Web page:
OHIO CRIME VICTIMS RIGHTS AND RESTITUTION ACT
Additions to Current Law
PROVISION: Reinforcing victim standing in criminal context and right to counsel
GOAL: To ensure that crime victims’ rights are uniformly and consistently enforced in all 88 Ohio counties; to clarify and articulate procedures for crime victims to enforce their rights at the trial and appellate levels. NOTE: The state is not required to pay for victim counsel.
PRECEDENT: Six states (Arizona, Indiana, Nevada, South Carolina, Utah, and Wisconsin) and the federal government have provided for standing for crime victims to enforce statutory and constitutional rights.
PROVISION: Anti-polygraph provision for sexual assault victims
GOAL: To protect victims’ constitutional right to be treated with fairness and dignity.
PROVISION: Defining criminal offense or delinquent act
GOAL: To define criminal offense or delinquent act.
PRECEDENT: Nearly all states limit the definition of victim or criminal offense to exclude minor misdemeanor fender benders.
PROVISION: Defining victim’s attorney
GOAL: To ensure that victims have the right to a retained attorney to exercise their rights. However, attorneys are not mandated to be appointed as in the case of criminal defense attorneys for indigent defendants. The state is not required to pay for victim counsel.
PRECEDENT: No other state mandates appointed counsel for victims.
PROVISION: Define petition
GOAL: To ensure that victims may exercise their constitutional rights to seek appellate review.
PRECEDENT: Petition has traditionally meant via complaint for writ or direct appeal in nationwide jurisprudence.
PROVISION: Law enforcement to provide victims with multi-copy form
GOAL: To ensure that victims are made aware of their rights at first contact with the criminal justice system and to ensure that all actors in the criminal justice process are aware of a victim’s intention to exercise those rights.
PRECEDENT: Both Arizona and Illinois have had great success with their multi-copy form. Arizona has used this form since the 1990s.
PROVISION: Right to an interpreter
GOAL: To ensure that non-English speaking and deaf victims are fully aware of their rights and able to exercise them effectively.
PRECEDENT: Federal law mandates that both deaf and non-English speaking individuals not be discriminated against in the provision of public accommodations, including access to law enforcement, prosecutors, and courts. Illinois also includes this right for crime victims.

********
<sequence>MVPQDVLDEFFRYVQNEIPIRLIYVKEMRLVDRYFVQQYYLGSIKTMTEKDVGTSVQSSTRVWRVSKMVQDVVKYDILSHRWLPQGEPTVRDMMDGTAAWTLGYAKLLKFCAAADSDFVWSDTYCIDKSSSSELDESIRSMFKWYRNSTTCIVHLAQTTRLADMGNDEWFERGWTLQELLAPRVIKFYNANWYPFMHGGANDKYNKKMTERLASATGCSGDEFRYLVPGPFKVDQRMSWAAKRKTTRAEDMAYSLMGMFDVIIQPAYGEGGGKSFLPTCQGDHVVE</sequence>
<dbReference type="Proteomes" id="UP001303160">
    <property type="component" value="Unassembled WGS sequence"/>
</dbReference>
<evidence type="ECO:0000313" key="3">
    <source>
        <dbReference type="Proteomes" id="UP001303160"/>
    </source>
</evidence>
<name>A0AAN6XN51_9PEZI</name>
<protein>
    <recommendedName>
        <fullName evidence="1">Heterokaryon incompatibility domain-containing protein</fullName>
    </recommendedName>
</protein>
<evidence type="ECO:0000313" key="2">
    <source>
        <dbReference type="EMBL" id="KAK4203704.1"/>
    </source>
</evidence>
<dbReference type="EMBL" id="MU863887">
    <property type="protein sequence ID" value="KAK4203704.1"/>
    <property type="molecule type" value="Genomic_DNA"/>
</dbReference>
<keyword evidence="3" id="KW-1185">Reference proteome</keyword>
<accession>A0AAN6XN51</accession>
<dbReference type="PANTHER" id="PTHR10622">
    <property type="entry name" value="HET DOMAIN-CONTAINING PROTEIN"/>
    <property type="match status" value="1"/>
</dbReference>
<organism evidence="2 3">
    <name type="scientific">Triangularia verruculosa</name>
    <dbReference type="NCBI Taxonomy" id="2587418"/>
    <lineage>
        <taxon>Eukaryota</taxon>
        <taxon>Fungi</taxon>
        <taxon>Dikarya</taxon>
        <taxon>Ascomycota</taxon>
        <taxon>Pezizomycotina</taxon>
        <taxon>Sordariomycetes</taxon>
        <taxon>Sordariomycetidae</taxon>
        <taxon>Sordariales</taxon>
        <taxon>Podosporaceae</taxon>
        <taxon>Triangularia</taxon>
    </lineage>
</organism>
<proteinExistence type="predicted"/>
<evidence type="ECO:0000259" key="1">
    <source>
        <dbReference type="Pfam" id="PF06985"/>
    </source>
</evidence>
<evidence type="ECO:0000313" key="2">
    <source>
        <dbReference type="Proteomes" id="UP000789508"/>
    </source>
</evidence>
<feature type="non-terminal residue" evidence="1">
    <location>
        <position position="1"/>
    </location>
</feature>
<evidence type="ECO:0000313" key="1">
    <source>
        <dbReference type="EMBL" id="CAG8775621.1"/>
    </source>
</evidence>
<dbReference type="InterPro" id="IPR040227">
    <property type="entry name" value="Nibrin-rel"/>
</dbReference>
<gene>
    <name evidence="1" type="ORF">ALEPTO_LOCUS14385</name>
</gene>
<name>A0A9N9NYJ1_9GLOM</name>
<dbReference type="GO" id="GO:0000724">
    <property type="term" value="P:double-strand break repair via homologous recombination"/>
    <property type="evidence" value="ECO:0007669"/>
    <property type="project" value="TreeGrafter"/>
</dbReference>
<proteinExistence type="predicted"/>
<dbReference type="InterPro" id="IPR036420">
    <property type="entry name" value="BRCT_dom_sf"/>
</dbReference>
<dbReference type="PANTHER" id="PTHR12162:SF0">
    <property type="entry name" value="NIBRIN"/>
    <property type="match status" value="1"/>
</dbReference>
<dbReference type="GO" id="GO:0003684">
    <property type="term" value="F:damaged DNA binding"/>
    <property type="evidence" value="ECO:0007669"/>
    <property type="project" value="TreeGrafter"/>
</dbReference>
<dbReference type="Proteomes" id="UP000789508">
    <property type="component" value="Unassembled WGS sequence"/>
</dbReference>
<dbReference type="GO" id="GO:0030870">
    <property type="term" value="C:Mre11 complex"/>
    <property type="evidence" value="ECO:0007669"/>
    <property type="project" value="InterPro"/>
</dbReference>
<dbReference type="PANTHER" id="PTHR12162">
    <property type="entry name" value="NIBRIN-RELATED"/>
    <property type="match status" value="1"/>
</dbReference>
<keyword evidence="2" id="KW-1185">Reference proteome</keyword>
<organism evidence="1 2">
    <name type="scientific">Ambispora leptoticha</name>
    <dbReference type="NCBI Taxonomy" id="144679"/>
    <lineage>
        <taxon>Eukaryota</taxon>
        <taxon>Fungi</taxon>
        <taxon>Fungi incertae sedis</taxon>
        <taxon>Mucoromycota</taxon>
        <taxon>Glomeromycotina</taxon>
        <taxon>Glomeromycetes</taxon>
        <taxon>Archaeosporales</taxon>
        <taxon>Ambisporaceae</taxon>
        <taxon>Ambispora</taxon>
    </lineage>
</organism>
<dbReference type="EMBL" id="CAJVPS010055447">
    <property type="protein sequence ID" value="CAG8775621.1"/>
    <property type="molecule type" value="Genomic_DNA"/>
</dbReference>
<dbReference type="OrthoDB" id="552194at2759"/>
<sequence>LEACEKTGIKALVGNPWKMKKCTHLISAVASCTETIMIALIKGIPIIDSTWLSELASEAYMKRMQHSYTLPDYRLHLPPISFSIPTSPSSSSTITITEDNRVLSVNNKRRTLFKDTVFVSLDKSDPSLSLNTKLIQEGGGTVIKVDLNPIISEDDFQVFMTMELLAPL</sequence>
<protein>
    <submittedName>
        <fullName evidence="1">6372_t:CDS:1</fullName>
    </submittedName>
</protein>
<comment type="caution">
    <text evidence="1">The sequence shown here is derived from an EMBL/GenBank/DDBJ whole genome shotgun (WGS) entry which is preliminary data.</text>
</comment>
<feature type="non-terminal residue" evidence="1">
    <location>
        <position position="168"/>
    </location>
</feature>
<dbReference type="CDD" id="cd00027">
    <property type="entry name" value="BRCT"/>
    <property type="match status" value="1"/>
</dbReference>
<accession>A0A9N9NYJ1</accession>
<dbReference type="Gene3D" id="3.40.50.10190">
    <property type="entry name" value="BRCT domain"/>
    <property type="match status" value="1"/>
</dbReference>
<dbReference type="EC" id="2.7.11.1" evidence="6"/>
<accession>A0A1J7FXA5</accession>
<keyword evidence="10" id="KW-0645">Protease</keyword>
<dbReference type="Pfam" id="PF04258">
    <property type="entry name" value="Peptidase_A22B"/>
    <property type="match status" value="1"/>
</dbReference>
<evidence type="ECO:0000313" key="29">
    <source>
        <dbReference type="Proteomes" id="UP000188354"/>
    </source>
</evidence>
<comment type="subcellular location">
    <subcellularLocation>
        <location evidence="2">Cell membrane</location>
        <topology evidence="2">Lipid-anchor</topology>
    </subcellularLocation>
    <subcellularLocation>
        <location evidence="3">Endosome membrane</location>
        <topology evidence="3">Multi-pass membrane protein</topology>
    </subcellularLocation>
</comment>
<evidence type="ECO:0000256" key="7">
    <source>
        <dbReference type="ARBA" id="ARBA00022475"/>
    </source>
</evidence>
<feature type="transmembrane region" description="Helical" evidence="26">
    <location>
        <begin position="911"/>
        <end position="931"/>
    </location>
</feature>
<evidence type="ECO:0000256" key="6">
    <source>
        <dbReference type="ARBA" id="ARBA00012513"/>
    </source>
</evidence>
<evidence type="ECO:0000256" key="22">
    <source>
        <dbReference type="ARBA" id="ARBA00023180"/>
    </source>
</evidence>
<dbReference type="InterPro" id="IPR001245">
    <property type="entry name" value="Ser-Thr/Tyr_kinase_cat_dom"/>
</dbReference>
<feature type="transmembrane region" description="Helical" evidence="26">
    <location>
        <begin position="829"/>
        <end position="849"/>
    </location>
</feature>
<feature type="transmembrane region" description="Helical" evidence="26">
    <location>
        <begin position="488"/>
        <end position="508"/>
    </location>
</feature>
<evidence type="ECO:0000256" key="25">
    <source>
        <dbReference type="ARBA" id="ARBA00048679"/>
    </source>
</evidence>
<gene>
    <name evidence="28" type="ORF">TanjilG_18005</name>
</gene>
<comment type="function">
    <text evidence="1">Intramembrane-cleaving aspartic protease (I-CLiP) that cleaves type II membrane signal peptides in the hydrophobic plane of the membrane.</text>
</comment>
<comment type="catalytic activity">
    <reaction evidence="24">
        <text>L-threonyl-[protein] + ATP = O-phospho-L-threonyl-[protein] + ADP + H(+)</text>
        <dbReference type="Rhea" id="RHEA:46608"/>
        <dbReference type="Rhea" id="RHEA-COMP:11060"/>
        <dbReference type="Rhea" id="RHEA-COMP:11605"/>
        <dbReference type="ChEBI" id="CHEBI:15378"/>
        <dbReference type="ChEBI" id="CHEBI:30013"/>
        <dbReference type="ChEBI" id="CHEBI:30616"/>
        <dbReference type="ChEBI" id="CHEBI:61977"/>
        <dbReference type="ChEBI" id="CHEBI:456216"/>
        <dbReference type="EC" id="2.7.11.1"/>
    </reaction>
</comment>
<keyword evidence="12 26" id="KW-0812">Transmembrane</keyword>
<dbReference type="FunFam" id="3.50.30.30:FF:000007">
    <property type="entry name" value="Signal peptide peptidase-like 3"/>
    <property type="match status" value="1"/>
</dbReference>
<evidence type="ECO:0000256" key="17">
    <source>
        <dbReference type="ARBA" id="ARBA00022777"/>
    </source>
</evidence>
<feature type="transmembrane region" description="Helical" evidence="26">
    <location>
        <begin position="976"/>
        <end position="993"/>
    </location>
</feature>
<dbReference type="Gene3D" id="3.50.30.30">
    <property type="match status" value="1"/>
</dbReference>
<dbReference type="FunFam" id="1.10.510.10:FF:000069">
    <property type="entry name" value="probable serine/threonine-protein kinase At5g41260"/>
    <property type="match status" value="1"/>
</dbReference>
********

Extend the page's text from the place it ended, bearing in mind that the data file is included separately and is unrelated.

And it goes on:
PROVISION: Victims’ right to be present and heard; failure to notify and confer can result in plea or sentence being vacated or writ of mandamus filed. failure to afford a right DOES NOT provide grounds for a new trial.
GOAL: To ensure that victims can exercise their right to be present and heard at all stages of the criminal justice process, including bond, bond revocation, plea and sentencing hearings, and trial; to ensure that the prosecutor has provided notice of these hearings to victims and conferred with them; to allow victims to pursue bond revocations via counsel for violations of bond conditions if prosecutor chooses not to pursue.
PRECEDENT: Twelve states have an unqualified right of crime victims to be present; six states and the federal government require prosecutors to notify and confer with victims regarding plea deals to avoid myriad consequences.
PROVISION: Right to proceedings free from unreasonable delay and a prompt conclusion of the case.
GOAL: To ensure that victims of crime are not subjected to unreasonably long delays in prosecution that result in degradation of cases and financial and mental distress to the victims.
PRECEDENT: Seventeen states and the federal government provide speedy trial rights for crime victims.
PROVISION: Right to privacy for sexual assault, minor, domestic violence, stalking, and human trafficking victims.
GOAL: To protect victims from the public dissemination of identification information that will subject them to undue risk of harm and will discourage further crime reporting.
PRECEDENT: Eleven states and the federal government protect victims’ identification information from public dissemination.
PROVISION: Certain victims are eligible for testimony via CCTV or videotaped deposition
GOAL: To ensure that child victim’s safety, privacy, and dignity are protected and that they are not forced to undergo testimony that would cause them severe mental harm.
PRECEDENT: Ohio already had these laws and an extended age range for human trafficking victims.
PROVISION: Victim right to NOT receive inmate mail
GOAL: To protect victims from threats, harassment, and intimidation by incarcerated inmates.
PRECEDENT: Arizona has had this provision since 1999.
PROVISION: Notices to victims of their rights includes an order of restitution and for it to be paid first
GOAL: To ensure that restitution is uniformly and consistently ordered in all 88 counties.
PRECEDENT: The common practice of other states with mandatory restitution laws, Constitutional amendments.